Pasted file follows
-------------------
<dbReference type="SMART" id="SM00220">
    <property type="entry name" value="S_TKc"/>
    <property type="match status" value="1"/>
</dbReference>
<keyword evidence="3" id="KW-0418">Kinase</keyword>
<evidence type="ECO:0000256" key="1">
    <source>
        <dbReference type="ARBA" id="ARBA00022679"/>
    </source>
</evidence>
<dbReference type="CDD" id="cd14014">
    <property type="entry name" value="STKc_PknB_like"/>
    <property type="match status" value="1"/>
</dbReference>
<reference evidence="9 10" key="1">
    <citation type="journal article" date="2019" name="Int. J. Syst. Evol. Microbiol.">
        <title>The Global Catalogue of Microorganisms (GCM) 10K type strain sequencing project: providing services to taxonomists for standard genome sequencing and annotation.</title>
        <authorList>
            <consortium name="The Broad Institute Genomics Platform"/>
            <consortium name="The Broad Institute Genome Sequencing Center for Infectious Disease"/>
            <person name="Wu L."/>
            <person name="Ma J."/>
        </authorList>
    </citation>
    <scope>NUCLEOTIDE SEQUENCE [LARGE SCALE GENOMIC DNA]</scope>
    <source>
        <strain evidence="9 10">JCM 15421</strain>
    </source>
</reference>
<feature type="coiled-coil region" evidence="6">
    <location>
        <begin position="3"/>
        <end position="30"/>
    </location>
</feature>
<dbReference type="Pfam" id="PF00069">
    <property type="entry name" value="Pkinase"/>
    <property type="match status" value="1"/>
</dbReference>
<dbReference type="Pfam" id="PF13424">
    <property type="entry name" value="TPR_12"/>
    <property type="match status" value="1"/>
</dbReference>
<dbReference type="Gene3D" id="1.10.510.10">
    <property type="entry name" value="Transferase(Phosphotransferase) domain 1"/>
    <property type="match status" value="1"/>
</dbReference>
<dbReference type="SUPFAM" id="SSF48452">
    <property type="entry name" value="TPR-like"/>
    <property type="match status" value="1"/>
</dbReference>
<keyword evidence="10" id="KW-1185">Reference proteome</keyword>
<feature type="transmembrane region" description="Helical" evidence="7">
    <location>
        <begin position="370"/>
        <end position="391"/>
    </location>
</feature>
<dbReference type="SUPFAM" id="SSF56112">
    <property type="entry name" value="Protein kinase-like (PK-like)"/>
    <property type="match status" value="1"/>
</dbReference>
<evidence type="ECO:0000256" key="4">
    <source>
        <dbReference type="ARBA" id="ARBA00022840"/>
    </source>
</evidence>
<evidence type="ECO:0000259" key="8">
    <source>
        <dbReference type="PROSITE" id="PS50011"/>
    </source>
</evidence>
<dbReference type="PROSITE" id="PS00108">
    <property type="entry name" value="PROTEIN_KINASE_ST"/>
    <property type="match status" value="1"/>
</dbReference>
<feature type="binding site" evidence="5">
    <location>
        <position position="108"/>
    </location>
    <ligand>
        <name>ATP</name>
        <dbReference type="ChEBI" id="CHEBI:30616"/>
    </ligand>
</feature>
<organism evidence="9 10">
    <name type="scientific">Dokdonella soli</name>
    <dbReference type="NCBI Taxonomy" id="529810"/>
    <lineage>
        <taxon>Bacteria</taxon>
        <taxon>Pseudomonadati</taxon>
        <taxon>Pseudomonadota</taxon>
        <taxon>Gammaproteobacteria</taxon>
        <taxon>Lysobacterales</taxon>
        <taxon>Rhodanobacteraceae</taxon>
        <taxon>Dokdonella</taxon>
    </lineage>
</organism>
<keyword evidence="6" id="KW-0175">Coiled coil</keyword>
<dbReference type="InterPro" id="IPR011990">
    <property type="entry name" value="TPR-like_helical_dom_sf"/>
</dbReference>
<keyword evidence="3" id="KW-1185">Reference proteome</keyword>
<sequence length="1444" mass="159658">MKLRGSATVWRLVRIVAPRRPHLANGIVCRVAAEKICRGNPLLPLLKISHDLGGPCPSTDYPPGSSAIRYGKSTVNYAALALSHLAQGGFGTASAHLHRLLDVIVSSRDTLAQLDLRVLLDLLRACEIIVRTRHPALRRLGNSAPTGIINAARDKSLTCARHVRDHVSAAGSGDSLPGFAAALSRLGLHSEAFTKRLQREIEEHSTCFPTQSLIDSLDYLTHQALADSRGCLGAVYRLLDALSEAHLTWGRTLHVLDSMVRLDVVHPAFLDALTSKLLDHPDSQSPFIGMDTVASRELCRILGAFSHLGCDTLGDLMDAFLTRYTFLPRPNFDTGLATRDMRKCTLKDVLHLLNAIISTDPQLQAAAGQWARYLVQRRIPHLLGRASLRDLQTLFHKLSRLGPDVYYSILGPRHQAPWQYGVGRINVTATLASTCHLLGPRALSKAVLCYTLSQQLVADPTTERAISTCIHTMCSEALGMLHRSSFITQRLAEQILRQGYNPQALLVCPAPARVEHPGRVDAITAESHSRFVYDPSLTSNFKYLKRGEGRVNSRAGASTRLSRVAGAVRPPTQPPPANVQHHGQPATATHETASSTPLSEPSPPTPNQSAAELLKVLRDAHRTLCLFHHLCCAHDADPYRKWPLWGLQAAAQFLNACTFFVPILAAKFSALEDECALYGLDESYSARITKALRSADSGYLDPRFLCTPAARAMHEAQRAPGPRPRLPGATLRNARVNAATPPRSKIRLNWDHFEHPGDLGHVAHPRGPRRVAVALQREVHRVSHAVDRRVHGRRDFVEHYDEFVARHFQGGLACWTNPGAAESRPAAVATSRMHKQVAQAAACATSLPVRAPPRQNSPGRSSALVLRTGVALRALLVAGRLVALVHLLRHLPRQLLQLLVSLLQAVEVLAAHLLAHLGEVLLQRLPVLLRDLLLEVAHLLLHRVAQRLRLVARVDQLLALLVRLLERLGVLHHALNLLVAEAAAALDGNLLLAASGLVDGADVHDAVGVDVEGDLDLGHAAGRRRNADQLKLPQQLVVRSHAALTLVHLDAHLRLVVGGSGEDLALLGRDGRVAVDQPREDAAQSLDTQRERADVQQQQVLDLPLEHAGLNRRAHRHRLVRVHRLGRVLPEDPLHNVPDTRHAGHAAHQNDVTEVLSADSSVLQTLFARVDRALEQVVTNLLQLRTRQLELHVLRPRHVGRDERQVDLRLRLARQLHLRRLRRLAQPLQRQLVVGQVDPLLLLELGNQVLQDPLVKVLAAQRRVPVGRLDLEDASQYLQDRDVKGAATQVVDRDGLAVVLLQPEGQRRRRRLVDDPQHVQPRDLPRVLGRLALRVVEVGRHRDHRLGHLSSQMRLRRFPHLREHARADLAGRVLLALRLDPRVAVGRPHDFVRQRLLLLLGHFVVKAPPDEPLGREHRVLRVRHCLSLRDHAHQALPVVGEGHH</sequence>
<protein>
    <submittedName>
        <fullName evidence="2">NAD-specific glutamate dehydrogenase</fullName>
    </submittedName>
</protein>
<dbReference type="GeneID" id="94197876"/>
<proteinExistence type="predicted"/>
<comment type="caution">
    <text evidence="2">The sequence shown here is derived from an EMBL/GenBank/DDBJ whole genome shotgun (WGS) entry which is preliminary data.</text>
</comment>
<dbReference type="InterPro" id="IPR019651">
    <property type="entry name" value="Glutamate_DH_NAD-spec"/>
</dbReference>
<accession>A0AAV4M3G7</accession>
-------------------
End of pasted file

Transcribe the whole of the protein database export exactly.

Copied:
<dbReference type="SMART" id="SM00220">
    <property type="entry name" value="S_TKc"/>
    <property type="match status" value="1"/>
</dbReference>
<keyword evidence="3" id="KW-0418">Kinase</keyword>
<evidence type="ECO:0000256" key="1">
    <source>
        <dbReference type="ARBA" id="ARBA00022679"/>
    </source>
</evidence>
<dbReference type="CDD" id="cd14014">
    <property type="entry name" value="STKc_PknB_like"/>
    <property type="match status" value="1"/>
</dbReference>
<reference evidence="9 10" key="1">
    <citation type="journal article" date="2019" name="Int. J. Syst. Evol. Microbiol.">
        <title>The Global Catalogue of Microorganisms (GCM) 10K type strain sequencing project: providing services to taxonomists for standard genome sequencing and annotation.</title>
        <authorList>
            <consortium name="The Broad Institute Genomics Platform"/>
            <consortium name="The Broad Institute Genome Sequencing Center for Infectious Disease"/>
            <person name="Wu L."/>
            <person name="Ma J."/>
        </authorList>
    </citation>
    <scope>NUCLEOTIDE SEQUENCE [LARGE SCALE GENOMIC DNA]</scope>
    <source>
        <strain evidence="9 10">JCM 15421</strain>
    </source>
</reference>
<feature type="coiled-coil region" evidence="6">
    <location>
        <begin position="3"/>
        <end position="30"/>
    </location>
</feature>
<dbReference type="Pfam" id="PF00069">
    <property type="entry name" value="Pkinase"/>
    <property type="match status" value="1"/>
</dbReference>
<dbReference type="Pfam" id="PF13424">
    <property type="entry name" value="TPR_12"/>
    <property type="match status" value="1"/>
</dbReference>
<dbReference type="Gene3D" id="1.10.510.10">
    <property type="entry name" value="Transferase(Phosphotransferase) domain 1"/>
    <property type="match status" value="1"/>
</dbReference>
<dbReference type="SUPFAM" id="SSF48452">
    <property type="entry name" value="TPR-like"/>
    <property type="match status" value="1"/>
</dbReference>
<keyword evidence="10" id="KW-1185">Reference proteome</keyword>
<feature type="transmembrane region" description="Helical" evidence="7">
    <location>
        <begin position="370"/>
        <end position="391"/>
    </location>
</feature>
<dbReference type="SUPFAM" id="SSF56112">
    <property type="entry name" value="Protein kinase-like (PK-like)"/>
    <property type="match status" value="1"/>
</dbReference>
<evidence type="ECO:0000256" key="4">
    <source>
        <dbReference type="ARBA" id="ARBA00022840"/>
    </source>
</evidence>
<evidence type="ECO:0000259" key="8">
    <source>
        <dbReference type="PROSITE" id="PS50011"/>
    </source>
</evidence>
<dbReference type="PROSITE" id="PS00108">
    <property type="entry name" value="PROTEIN_KINASE_ST"/>
    <property type="match status" value="1"/>
</dbReference>
<feature type="binding site" evidence="5">
    <location>
        <position position="108"/>
    </location>
    <ligand>
        <name>ATP</name>
        <dbReference type="ChEBI" id="CHEBI:30616"/>
    </ligand>
</feature>
<organism evidence="9 10">
    <name type="scientific">Dokdonella soli</name>
    <dbReference type="NCBI Taxonomy" id="529810"/>
    <lineage>
        <taxon>Bacteria</taxon>
        <taxon>Pseudomonadati</taxon>
        <taxon>Pseudomonadota</taxon>
        <taxon>Gammaproteobacteria</taxon>
        <taxon>Lysobacterales</taxon>
        <taxon>Rhodanobacteraceae</taxon>
        <taxon>Dokdonella</taxon>
    </lineage>
</organism>
<keyword evidence="6" id="KW-0175">Coiled coil</keyword>
<dbReference type="InterPro" id="IPR011990">
    <property type="entry name" value="TPR-like_helical_dom_sf"/>
</dbReference>
<keyword evidence="3" id="KW-1185">Reference proteome</keyword>
<sequence length="1444" mass="159658">MKLRGSATVWRLVRIVAPRRPHLANGIVCRVAAEKICRGNPLLPLLKISHDLGGPCPSTDYPPGSSAIRYGKSTVNYAALALSHLAQGGFGTASAHLHRLLDVIVSSRDTLAQLDLRVLLDLLRACEIIVRTRHPALRRLGNSAPTGIINAARDKSLTCARHVRDHVSAAGSGDSLPGFAAALSRLGLHSEAFTKRLQREIEEHSTCFPTQSLIDSLDYLTHQALADSRGCLGAVYRLLDALSEAHLTWGRTLHVLDSMVRLDVVHPAFLDALTSKLLDHPDSQSPFIGMDTVASRELCRILGAFSHLGCDTLGDLMDAFLTRYTFLPRPNFDTGLATRDMRKCTLKDVLHLLNAIISTDPQLQAAAGQWARYLVQRRIPHLLGRASLRDLQTLFHKLSRLGPDVYYSILGPRHQAPWQYGVGRINVTATLASTCHLLGPRALSKAVLCYTLSQQLVADPTTERAISTCIHTMCSEALGMLHRSSFITQRLAEQILRQGYNPQALLVCPAPARVEHPGRVDAITAESHSRFVYDPSLTSNFKYLKRGEGRVNSRAGASTRLSRVAGAVRPPTQPPPANVQHHGQPATATHETASSTPLSEPSPPTPNQSAAELLKVLRDAHRTLCLFHHLCCAHDADPYRKWPLWGLQAAAQFLNACTFFVPILAAKFSALEDECALYGLDESYSARITKALRSADSGYLDPRFLCTPAARAMHEAQRAPGPRPRLPGATLRNARVNAATPPRSKIRLNWDHFEHPGDLGHVAHPRGPRRVAVALQREVHRVSHAVDRRVHGRRDFVEHYDEFVARHFQGGLACWTNPGAAESRPAAVATSRMHKQVAQAAACATSLPVRAPPRQNSPGRSSALVLRTGVALRALLVAGRLVALVHLLRHLPRQLLQLLVSLLQAVEVLAAHLLAHLGEVLLQRLPVLLRDLLLEVAHLLLHRVAQRLRLVARVDQLLALLVRLLERLGVLHHALNLLVAEAAAALDGNLLLAASGLVDGADVHDAVGVDVEGDLDLGHAAGRRRNADQLKLPQQLVVRSHAALTLVHLDAHLRLVVGGSGEDLALLGRDGRVAVDQPREDAAQSLDTQRERADVQQQQVLDLPLEHAGLNRRAHRHRLVRVHRLGRVLPEDPLHNVPDTRHAGHAAHQNDVTEVLSADSSVLQTLFARVDRALEQVVTNLLQLRTRQLELHVLRPRHVGRDERQVDLRLRLARQLHLRRLRRLAQPLQRQLVVGQVDPLLLLELGNQVLQDPLVKVLAAQRRVPVGRLDLEDASQYLQDRDVKGAATQVVDRDGLAVVLLQPEGQRRRRRLVDDPQHVQPRDLPRVLGRLALRVVEVGRHRDHRLGHLSSQMRLRRFPHLREHARADLAGRVLLALRLDPRVAVGRPHDFVRQRLLLLLGHFVVKAPPDEPLGREHRVLRVRHCLSLRDHAHQALPVVGEGHH</sequence>
<protein>
    <submittedName>
        <fullName evidence="2">NAD-specific glutamate dehydrogenase</fullName>
    </submittedName>
</protein>
<dbReference type="GeneID" id="94197876"/>
<proteinExistence type="predicted"/>
<comment type="caution">
    <text evidence="2">The sequence shown here is derived from an EMBL/GenBank/DDBJ whole genome shotgun (WGS) entry which is preliminary data.</text>
</comment>
<dbReference type="InterPro" id="IPR019651">
    <property type="entry name" value="Glutamate_DH_NAD-spec"/>
</dbReference>
<accession>A0AAV4M3G7</accession>